We got to the ER and I barely made it inside. The lady at the front desk made me stand there and give her all my info (I remember this because, honestly, I was pissed that she was making me stand there when you could look at me and see I was about to pass out). A few minutes later, long enough for me to get to a seat and sit down, they called me to go get my vitals. The nurse asked if it could be period pains and I said no way, I've never had them this bad before (I forgot to mention that at about 2.00pm that day I started my period). She took my vitals and my heart rate was sky high and irregular. I then had to have an EKG where it showed on paper my heart rate. That got me into a room super fast, thank God, although they later found out my heart rate was out of whack because of the amount of pain I was in. So they did test after test. I had an MRI scan and had to drink stuff so they could look at my bowels. I refused any pain medication because I was afraid I was dying and wanted to be coherent and know what was going on. Finally, they asked if I'd ever had ovarian cysts before - no, I had not. They did an ultrasound and came back and told me I had one cyst on my right ovary and one on my left. The one on the right was larger than a grape fruit and pushing on some organs. It was all jacked up. At this point, I took the pain meds because I knew I wasn't gonna die.
They made me an appointment with a gyno the next morning. This lady was evil. Still in incredible pain, she took no care and said that since I couldn't sit still for the exam (like I had a choice! My God, the pain level was a 20 on a scale to 10!!) she couldn't do surgery laparoscopically because she could tell if the cyst was mobile or not. I had to wait 6 months and see if I still had pain and if I did she would do the surgery. WHAT!? 6 months with this pain!? I found a new doctor. He said I could wait and see if the cyst burst but because of the type of cyst it was, he didn't think it would and if it did, it would hurt more because of the size.
He scheduled my surgery for February 21st, 3 days before my birthday. He said he found endometriosis everywhere, that mine was the worst case he'd ever seen - stage 4. I had bands and adhesions everywhere. I had one band that wrapped itself around my ovary and a huge cyst and pinned the cyst and ovary up with my bowel to the right side of my abdomen. He thought that's why I had so much pain. He tried to clean out as much as he could but he wasn't prepared for what he found when he opened me up. He put me on birth control 2 weeks after my surgery. I bled for 2 months straight and got a hernia from when he cut one of the band's that was attached to the abdominal wall, right above my belly button. He was cold, uncaring and just kept pushing the Lupron shot. I changed doctors.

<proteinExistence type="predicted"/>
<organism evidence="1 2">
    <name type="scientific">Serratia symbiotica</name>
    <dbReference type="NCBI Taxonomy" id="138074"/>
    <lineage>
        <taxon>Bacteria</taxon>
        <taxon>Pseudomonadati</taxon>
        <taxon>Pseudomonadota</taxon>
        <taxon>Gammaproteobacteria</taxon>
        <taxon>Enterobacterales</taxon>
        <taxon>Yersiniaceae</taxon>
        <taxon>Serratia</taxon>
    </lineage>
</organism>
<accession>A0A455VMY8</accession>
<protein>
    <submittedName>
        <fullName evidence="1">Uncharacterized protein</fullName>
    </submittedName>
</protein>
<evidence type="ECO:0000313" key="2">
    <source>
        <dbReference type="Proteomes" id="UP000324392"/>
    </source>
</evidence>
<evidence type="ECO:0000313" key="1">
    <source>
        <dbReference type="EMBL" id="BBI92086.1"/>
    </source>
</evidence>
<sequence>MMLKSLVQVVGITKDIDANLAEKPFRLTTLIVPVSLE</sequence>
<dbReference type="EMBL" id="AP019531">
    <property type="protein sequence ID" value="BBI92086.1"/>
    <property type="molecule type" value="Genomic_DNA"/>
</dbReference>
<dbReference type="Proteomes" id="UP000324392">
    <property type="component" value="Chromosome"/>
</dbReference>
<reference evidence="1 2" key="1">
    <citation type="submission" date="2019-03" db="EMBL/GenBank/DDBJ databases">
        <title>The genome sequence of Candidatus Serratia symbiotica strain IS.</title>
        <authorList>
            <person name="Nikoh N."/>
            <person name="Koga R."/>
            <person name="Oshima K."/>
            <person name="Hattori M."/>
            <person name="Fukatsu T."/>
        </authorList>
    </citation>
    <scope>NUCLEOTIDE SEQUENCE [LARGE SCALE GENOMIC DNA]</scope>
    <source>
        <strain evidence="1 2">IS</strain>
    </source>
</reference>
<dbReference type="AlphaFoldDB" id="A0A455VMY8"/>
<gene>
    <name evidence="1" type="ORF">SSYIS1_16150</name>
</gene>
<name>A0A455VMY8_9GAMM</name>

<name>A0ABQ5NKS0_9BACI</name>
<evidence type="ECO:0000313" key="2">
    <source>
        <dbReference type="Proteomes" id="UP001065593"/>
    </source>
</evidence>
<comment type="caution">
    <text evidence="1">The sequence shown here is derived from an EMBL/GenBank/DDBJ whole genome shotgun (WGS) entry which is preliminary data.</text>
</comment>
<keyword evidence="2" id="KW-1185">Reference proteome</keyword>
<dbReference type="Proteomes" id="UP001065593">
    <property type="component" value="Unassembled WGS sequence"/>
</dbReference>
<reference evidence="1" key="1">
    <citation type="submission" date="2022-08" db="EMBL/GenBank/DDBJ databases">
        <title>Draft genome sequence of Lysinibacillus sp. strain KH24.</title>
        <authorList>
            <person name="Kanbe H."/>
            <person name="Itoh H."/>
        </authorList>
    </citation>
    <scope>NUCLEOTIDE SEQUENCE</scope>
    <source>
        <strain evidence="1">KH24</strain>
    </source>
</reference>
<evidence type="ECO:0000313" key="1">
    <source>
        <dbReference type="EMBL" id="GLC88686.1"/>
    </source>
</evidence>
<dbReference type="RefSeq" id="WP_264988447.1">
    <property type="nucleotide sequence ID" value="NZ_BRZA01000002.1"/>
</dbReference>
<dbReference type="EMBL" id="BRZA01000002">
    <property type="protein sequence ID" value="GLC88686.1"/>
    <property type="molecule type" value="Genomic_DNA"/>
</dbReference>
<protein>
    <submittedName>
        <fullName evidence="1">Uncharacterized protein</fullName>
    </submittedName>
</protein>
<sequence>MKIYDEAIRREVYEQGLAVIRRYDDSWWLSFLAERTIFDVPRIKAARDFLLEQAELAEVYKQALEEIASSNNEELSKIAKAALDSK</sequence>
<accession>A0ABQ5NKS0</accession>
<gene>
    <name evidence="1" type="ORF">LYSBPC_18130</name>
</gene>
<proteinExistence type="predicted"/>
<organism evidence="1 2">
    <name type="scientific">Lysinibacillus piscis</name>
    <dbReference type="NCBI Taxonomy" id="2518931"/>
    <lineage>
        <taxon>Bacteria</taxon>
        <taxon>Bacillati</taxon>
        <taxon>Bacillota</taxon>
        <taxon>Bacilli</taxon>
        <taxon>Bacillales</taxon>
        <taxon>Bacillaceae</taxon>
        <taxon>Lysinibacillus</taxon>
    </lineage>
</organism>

Since my surgery, I've still been miserable. I have this constant pain in my lower back and recently I've been getting sharp pain on either side by my ovaries. My new doctor told me to stop taking the placebo pills in my birth control so I wouldn't get a period which helped, but now, this constant lower back pain is all I feel. I go in soon for an ultrasound then we'll go from there. If I have another cyst, she'll schedule me for surgery, if not, she wants to try Lupron. I don't want the Lupron - I've done my research and it terrifies me to be honest. I just want some relief from my pain and want my life back.
I have since been offered an opportunity to be part of a drug study through Violet Petal . It's for a new drug called Elagolix that may help with the pain of endo. I still have a bit of research to do before I make any decisions though. I also found out that I now have calcification in my right ovary but I'm not sure if that is connected to the endo or not.
Thank you for sharing your story Rhonda. Your story took me back to my flare up which happened in almost the exact same way. I understand how scary it can be but then, I already knew I had endometriosis. To not know must have been far worse. I hope you find some relief soon.
Can anyone relate to Rhonda's story? Have you tried Lupron? Have you read about the side effects of it and decided against it? Have you had children and then later on discovered you have endometriosis? Remember, everyone of us has a different story, and the more shared, the more we can learn. If you are interested in sharing your story, please email it to me at firstname.lastname@example.org along with a photo and I'll pop it on to here for others to read.